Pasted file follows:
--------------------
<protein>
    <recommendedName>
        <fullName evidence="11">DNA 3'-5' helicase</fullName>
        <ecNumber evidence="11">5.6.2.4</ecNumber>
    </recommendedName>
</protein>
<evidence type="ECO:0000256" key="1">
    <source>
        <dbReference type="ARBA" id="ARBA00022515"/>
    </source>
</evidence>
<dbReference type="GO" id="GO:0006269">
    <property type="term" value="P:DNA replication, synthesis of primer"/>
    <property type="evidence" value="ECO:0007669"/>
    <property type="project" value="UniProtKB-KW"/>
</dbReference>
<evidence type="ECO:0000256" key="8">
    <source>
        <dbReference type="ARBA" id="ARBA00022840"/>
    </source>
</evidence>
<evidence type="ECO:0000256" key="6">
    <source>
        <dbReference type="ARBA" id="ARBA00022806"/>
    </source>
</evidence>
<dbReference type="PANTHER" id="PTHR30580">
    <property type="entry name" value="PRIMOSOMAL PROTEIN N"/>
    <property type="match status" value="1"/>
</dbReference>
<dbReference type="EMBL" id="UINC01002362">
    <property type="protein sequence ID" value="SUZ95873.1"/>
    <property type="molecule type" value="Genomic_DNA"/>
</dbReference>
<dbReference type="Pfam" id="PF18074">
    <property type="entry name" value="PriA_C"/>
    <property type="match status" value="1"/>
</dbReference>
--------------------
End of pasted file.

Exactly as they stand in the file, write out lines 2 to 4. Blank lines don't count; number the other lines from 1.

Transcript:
    <recommendedName>
        <fullName evidence="11">DNA 3'-5' helicase</fullName>
        <ecNumber evidence="11">5.6.2.4</ecNumber>